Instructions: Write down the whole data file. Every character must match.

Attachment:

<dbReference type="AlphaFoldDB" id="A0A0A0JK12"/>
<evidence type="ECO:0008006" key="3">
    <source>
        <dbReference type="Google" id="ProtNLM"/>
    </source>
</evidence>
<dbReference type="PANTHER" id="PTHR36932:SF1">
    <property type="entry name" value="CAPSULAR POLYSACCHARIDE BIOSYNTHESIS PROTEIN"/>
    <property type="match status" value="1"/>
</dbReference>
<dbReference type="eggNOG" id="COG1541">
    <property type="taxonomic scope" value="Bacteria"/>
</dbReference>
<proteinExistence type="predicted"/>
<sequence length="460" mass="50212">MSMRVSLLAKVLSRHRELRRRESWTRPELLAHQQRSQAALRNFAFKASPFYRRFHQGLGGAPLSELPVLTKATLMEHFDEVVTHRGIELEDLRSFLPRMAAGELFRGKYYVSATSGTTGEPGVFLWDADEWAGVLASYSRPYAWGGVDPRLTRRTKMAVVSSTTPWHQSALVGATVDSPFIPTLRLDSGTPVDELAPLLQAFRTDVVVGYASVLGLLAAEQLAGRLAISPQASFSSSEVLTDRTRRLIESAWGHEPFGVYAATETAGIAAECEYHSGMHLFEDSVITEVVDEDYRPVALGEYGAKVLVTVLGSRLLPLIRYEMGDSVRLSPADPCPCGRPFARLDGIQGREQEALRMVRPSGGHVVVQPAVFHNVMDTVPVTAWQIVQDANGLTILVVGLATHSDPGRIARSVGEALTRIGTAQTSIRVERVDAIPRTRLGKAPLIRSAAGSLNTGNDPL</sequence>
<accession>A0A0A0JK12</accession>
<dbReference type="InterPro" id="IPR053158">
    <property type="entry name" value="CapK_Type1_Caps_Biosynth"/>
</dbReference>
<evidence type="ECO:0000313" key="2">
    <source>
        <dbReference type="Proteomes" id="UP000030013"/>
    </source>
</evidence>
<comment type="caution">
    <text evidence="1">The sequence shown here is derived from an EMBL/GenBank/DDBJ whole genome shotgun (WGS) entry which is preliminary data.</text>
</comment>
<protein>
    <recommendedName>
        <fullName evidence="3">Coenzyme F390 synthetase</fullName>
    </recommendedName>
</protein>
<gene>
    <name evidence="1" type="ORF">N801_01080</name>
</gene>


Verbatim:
<dbReference type="AlphaFoldDB" id="A0A0A0JK12"/>
<evidence type="ECO:0008006" key="3">
    <source>
        <dbReference type="Google" id="ProtNLM"/>
    </source>
</evidence>
<dbReference type="PANTHER" id="PTHR36932:SF1">
    <property type="entry name" value="CAPSULAR POLYSACCHARIDE BIOSYNTHESIS PROTEIN"/>
    <property type="match status" value="1"/>
</dbReference>
<dbReference type="eggNOG" id="COG1541">
    <property type="taxonomic scope" value="Bacteria"/>
</dbReference>
<proteinExistence type="predicted"/>
<sequence length="460" mass="50212">MSMRVSLLAKVLSRHRELRRRESWTRPELLAHQQRSQAALRNFAFKASPFYRRFHQGLGGAPLSELPVLTKATLMEHFDEVVTHRGIELEDLRSFLPRMAAGELFRGKYYVSATSGTTGEPGVFLWDADEWAGVLASYSRPYAWGGVDPRLTRRTKMAVVSSTTPWHQSALVGATVDSPFIPTLRLDSGTPVDELAPLLQAFRTDVVVGYASVLGLLAAEQLAGRLAISPQASFSSSEVLTDRTRRLIESAWGHEPFGVYAATETAGIAAECEYHSGMHLFEDSVITEVVDEDYRPVALGEYGAKVLVTVLGSRLLPLIRYEMGDSVRLSPADPCPCGRPFARLDGIQGREQEALRMVRPSGGHVVVQPAVFHNVMDTVPVTAWQIVQDANGLTILVVGLATHSDPGRIARSVGEALTRIGTAQTSIRVERVDAIPRTRLGKAPLIRSAAGSLNTGNDPL</sequence>
<accession>A0A0A0JK12</accession>
<dbReference type="InterPro" id="IPR053158">
    <property type="entry name" value="CapK_Type1_Caps_Biosynth"/>
</dbReference>
<evidence type="ECO:0000313" key="2">
    <source>
        <dbReference type="Proteomes" id="UP000030013"/>
    </source>
</evidence>
<comment type="caution">
    <text evidence="1">The sequence shown here is derived from an EMBL/GenBank/DDBJ whole genome shotgun (WGS) entry which is preliminary data.</text>
</comment>
<protein>
    <recommendedName>
        <fullName evidence="3">Coenzyme F390 synthetase</fullName>
    </recommendedName>
</protein>
<gene>
    <name evidence="1" type="ORF">N801_01080</name>
</gene>